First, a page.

Here’s where the vote for Scottish Independence relates. You see, the same thing I believe happened with the Scottish. The majority were judging the two options (vote “yes” and vote “no”) through the lenses of potential gains and loses. Some losses were certain; e.g. lose the current currency in circulation with all the uncertainty associated with that, lose EU membership, and for some people, lose their job as some companies said they’ll move their operations out of the country. The gains were also certain; e.g., being independent, choosing their leaders, etc. The gains, however, didn’t look to be twice or three times better than what they currently had and had to risk. Furthermore, the living standards for most people were good enough to make them risk-averse.
I am not judging the Scots by any means. If people in Bulgaria were given the option to choose to be governed by European or even British politicians over our current ones, I’m sure many would choose to do so.
How is this applicable to Customer Experience? Well, Loss Aversion is applicable to Customer Experience as well. We see it all the time. An example is the outrage that Netflix suffered from subscribers after removing close to 1,800 titles from its library. The reality was that these were titles that not many people were watching and so they were clearing them out to introduce new ones. Regardless, the public outcry was huge because Customers felt they were losing something.
Similarly a global charge card company (simply put, a card that you can pay with that comes with benefits for which you pay an annual fee) used to provide free parking for its customers in one airport. When they removed that benefit to replace it with another one, their customers were enraged and still talk with pain about that years later.
The loss aversion was in effect as well when several major US banks (e.g. Bank of America, Morgan Chase, etc.) were considering a $5 debit card fee. This led to a large public revolt and forced the banks to axe their plans.
If you are making a big change to your Customer Experience that requires a loss, the key to avoiding the negative effects of Loss Aversion is two-fold. First to recognize it could be a factor. Second, find out what they truly value (ideally 3 times more than what they’ll perceive as a loss) and emphasize those gains. By managing loss aversion, a charge card managed to increase its fees by more than $300 and still retain most of its customers. How? By focusing their communication on what their customer truly valued (even though some of the customers were not consciously aware of what it was they valued).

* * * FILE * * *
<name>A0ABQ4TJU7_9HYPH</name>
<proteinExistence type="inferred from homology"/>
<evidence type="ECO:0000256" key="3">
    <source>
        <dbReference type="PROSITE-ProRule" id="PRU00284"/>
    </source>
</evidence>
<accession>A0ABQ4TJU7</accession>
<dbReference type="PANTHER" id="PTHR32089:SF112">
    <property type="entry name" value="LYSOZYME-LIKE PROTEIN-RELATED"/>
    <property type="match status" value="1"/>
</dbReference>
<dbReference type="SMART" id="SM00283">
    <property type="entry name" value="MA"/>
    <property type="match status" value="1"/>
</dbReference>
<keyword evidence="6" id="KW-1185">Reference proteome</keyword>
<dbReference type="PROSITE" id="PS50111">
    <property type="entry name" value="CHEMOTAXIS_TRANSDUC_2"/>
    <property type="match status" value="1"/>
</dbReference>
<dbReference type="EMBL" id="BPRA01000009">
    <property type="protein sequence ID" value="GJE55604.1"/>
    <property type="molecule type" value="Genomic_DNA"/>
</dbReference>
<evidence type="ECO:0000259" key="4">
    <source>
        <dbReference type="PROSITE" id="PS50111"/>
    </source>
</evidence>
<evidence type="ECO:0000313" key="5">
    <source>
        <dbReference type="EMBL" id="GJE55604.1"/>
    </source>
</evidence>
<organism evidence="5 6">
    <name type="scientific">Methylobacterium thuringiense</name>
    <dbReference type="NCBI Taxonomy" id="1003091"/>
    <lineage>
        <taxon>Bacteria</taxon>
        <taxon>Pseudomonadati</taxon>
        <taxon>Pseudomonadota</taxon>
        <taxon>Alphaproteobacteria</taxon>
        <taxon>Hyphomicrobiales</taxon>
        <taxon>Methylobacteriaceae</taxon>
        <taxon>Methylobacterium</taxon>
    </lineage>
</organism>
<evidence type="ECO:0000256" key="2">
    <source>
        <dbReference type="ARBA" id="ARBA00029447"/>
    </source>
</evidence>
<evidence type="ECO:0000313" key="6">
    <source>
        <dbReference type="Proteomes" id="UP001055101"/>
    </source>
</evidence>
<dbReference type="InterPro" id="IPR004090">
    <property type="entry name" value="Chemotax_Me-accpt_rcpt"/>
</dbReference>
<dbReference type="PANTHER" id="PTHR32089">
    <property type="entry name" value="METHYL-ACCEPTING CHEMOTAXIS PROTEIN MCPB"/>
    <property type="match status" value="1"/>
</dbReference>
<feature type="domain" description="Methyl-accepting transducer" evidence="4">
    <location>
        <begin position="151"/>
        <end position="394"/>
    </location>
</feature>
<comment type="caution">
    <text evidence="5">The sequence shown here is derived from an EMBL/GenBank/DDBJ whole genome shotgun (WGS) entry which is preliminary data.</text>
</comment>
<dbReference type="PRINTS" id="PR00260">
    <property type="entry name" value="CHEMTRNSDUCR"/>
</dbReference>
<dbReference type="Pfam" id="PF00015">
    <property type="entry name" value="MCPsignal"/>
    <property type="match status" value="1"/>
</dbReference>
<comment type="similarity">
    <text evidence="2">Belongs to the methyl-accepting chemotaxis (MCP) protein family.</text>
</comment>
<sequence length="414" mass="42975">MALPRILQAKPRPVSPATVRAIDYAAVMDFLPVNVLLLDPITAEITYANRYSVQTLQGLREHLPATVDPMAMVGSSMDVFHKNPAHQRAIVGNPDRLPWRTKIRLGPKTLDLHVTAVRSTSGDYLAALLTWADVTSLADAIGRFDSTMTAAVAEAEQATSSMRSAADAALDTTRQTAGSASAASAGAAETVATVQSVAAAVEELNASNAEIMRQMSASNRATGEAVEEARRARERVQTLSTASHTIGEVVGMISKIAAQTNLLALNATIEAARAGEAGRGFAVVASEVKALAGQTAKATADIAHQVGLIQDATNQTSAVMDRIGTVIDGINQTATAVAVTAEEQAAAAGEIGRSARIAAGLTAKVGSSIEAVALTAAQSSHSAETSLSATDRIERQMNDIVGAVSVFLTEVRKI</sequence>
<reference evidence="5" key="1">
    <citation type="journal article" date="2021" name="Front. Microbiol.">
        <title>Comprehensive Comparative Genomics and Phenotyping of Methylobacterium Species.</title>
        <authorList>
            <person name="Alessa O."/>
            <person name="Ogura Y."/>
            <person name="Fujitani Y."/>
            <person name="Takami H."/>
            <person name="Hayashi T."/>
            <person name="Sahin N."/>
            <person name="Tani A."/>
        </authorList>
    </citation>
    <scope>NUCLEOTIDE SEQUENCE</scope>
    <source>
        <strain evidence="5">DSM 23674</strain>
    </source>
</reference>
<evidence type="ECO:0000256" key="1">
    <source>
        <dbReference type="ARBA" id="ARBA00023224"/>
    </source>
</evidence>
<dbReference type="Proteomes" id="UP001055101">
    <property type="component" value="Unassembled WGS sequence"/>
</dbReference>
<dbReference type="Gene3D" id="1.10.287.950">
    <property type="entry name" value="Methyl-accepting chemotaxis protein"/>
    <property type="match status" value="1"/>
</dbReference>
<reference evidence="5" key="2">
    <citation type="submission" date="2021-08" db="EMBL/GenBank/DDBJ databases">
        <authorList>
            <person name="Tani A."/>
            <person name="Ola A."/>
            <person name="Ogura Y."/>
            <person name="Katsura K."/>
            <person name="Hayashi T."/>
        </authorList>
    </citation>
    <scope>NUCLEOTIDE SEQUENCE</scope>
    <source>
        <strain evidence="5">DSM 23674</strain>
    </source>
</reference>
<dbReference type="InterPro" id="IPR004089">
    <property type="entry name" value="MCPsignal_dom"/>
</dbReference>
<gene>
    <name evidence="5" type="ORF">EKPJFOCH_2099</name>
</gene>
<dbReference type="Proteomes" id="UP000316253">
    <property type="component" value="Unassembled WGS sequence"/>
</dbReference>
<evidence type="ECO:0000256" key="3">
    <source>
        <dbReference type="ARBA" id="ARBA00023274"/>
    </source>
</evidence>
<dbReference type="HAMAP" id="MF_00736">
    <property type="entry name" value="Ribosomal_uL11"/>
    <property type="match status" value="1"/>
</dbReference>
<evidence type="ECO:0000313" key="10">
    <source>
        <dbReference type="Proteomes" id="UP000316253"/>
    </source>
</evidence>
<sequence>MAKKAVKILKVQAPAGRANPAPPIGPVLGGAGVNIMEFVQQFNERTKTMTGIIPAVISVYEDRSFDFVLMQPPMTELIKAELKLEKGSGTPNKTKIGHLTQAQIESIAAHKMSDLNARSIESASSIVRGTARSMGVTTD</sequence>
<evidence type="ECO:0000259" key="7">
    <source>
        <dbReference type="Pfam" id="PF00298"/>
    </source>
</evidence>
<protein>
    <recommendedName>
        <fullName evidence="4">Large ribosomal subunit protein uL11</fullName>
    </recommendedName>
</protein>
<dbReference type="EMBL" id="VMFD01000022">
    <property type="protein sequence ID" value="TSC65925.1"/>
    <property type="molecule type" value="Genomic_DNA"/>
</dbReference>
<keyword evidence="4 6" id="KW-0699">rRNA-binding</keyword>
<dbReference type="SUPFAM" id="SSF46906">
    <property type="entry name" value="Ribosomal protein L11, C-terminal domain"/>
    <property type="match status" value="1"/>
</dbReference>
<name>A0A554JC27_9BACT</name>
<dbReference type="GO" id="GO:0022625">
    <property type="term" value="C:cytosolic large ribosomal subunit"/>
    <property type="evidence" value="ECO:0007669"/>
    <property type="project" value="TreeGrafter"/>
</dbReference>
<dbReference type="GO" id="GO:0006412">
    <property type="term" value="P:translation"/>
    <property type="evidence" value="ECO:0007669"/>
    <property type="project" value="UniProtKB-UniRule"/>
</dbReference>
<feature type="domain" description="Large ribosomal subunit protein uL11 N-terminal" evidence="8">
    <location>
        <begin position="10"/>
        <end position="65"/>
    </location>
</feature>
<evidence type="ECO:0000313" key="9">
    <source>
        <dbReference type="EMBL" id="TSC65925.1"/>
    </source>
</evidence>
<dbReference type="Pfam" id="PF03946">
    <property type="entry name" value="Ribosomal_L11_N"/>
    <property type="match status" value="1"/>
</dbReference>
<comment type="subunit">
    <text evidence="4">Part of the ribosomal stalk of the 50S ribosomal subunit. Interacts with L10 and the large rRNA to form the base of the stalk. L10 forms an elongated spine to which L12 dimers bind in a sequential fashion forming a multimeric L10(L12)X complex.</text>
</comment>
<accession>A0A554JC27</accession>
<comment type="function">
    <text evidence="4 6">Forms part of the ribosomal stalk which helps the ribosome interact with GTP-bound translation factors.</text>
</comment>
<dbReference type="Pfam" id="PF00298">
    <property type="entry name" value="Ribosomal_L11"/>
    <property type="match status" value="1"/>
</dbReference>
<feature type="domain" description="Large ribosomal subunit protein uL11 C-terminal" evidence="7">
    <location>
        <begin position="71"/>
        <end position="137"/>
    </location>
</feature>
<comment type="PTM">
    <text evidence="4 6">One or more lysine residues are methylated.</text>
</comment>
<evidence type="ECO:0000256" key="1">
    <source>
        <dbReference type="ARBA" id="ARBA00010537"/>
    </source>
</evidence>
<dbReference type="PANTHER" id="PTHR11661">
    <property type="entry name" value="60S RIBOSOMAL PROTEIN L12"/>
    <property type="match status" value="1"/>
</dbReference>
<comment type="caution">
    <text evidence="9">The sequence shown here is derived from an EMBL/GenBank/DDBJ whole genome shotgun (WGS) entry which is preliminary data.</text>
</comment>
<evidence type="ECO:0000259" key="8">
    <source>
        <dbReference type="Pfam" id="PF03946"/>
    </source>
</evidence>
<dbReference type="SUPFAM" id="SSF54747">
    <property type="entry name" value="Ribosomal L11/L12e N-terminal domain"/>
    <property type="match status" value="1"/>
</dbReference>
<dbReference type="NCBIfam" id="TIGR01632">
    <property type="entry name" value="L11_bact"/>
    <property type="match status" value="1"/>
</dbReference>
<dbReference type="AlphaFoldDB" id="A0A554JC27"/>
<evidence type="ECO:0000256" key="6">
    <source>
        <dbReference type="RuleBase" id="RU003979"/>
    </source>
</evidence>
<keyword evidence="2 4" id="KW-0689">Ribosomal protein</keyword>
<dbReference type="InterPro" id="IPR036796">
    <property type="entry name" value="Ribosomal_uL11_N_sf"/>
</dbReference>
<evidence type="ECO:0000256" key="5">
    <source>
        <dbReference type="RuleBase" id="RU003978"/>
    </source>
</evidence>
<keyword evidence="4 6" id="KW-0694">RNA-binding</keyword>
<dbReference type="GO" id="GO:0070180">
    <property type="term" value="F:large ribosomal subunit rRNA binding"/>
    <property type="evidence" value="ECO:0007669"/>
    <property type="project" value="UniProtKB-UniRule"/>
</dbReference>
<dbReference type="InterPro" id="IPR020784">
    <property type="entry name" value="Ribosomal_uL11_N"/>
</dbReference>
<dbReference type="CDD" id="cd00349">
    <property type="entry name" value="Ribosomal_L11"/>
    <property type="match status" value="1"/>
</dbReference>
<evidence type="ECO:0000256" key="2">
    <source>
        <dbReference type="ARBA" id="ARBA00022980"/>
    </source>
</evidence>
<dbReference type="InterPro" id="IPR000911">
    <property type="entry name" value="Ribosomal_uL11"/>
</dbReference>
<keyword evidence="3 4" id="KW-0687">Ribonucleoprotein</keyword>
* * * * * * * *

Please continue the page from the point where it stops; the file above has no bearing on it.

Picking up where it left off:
And since I mentioned Kahneman I can’t miss the chance to mention one of the most profound experience psychology principles that we’ve come across: the “Peak-End” rule.
What Kahneman says is that people don’t choose between experiences but between the memories of their experiences. These could be two very different things. Therefore, the memory of an experience is more important than the actual experience. What Kahneman’s research shows though is that what people remember is the “peak” moment (positive or negative) and the “end”.
If there ever was a good ending, then John Oliver knows it. So, for my ending I want to leave you with John Oliver’s video on Scottish Independence:
Why did I include that? Because it’s truly funny, and I want you leave you with a strong ending.
So there’s the lesson, Loss Aversion is a heuristic process that should be taken into account by organizations and policy makers. However, by knowing its effects and the basic rule that the gains should outweigh the losses by a ratio of 3:1, changes in fees or changes to the value proposition could be successfully managed.
So yes, that…and make sure you end with bagpipes–really, really loud bagpipes.